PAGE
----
Not one of his most eloquent moments, to be sure, but his larger point was that NAFTA would mean that unskilled stupid Mexicans would be doing the jobs of unskilled stupid Americans.
I’m not going to defend how he said it, but to act as if this was just a moment of Limbaugh slurring Mexicans is not accurate. Though again, certainly if people were offended I could understand why.
The second quote is totally unfair. In 2006, Limbaugh was mocking Mexican law, and he wrote:
“How do you say ‘double standard’ in Spanish? How about: ‘No mas!’”
“Everybody’s making immigration proposals these days. Let me add mine to the mix. Call it The Limbaugh Laws:
“First: If you immigrate to our country, you have to speak the native language. You have to be a professional or an investor; no unskilled workers allowed. Also, there will be no special bilingual programs in the schools with the Limbaugh Laws. No special ballots for elections. No government business will be conducted in your language. Foreigners will not have the right to vote or hold political office.
“If you’re in our country, you cannot be a burden to taxpayers. You are not entitled to welfare, food stamps, or other government goodies. You can come if you invest here: an amount equal to 40,000 times the daily minimum wage. If not, stay home. But if you want to buy land, it’ll be restricted. No waterfront, for instance. As a foreigner, you must relinquish individual rights to the property.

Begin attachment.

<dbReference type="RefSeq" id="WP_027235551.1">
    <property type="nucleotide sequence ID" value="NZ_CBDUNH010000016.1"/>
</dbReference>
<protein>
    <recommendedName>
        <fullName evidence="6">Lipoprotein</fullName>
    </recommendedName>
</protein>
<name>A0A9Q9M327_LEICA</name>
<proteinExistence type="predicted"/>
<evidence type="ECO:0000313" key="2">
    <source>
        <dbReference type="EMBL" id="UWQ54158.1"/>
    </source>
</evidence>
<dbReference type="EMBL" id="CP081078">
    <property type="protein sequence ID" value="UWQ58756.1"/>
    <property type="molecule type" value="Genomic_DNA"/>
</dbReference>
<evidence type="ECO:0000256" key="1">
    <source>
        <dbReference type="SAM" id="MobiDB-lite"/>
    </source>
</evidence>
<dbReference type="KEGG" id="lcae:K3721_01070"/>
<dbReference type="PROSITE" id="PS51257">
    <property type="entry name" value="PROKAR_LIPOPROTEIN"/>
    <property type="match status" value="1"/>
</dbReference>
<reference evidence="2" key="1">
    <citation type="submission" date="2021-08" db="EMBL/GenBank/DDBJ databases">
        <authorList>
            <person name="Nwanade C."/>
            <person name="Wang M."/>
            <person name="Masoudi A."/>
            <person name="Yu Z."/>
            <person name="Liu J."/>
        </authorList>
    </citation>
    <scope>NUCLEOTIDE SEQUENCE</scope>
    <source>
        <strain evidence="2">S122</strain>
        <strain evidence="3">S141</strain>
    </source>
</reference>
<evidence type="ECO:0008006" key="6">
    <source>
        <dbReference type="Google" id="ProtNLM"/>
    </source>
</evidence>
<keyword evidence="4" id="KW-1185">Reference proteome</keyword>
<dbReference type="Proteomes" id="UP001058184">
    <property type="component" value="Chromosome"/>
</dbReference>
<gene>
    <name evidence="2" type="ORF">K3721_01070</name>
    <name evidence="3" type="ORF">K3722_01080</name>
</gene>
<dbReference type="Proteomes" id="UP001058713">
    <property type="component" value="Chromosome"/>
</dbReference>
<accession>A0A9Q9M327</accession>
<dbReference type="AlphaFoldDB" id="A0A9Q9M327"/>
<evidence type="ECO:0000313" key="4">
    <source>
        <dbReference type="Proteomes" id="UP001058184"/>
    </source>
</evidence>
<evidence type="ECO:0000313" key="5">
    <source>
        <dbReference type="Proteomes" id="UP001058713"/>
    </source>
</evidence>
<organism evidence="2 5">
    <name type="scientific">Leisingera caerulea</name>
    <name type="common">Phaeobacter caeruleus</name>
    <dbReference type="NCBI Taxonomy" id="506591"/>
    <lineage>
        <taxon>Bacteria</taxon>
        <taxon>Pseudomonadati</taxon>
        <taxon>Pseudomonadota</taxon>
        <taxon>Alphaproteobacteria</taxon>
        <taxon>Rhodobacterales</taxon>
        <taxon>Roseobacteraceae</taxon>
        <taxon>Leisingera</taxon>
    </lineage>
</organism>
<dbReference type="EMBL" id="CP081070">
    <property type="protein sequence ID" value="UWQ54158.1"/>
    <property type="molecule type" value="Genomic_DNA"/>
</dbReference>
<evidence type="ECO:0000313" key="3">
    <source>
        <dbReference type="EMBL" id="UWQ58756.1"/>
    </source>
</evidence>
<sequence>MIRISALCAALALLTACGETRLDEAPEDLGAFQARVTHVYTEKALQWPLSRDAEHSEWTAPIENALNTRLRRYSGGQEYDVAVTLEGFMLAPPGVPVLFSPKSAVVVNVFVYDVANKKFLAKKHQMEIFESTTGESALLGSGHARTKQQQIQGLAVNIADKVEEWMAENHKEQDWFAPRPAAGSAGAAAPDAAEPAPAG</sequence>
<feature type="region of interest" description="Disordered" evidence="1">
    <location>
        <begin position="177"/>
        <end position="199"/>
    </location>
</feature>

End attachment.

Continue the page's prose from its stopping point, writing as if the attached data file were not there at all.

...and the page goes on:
“And another thing: You don’t have the right to protest. You’re allowed no demonstrations, no foreign flag waving, no political organizing, no bad-mouthing our President or his policies. You’re a foreigner: shut your mouth or get out! And if you come here illegally, you’re going to jail.
“You think the Limbaugh Laws are harsh? Well, every one of the laws I just mentioned are actual laws of Mexico today! That’ how the Mexican government handles immigrants to their country. Yet Mexicans come here illegally and protest in our streets!
But even if one is uninclined to see Limbaugh’s quotes as having been taken unfairly out of context, linking them to McCain makes as much sense as running a quote from Bill Maher and linking it to Obama. [read more]
…McCain has changed his rhetoric and his emphasis when discussing immigration after almost losing the GOP presidential nomination because of it.
He now says the borders must be secured before anything else happens. And in that, he’s opened himself up to charges of flip-flopping, though the Obama campaign is quoting him selectively and unfairly to make their points.
The greater implication the ad makes, however, is that McCain is no friend to Latinos at all, beyond issues of funding the DREAM act or how NCLB money is distributed. By linking McCain to Limbaugh’s quotes, twisting Limbaugh’s quotes, and tying McCain to more extremist anti-immigration voices, the Obama campaign has crossed a line into misleading the viewers of its new TV ad. In Spanish, the word is erróneo. [read the whole thing]
Of course this is much worse than trying to link Obama to a quote by Bill Maher, there is no evidence that Obama and Maher disagree to any significant extent, whereas Limbaugh is constantly criticizing McCain, and vice versa. And Obama was not linking McCain to what Rush said, he was linking McCain to lies about what Rush said.
But Kudos still go to Tapper for calling Obama on this truly repugnant, race-baiting ad.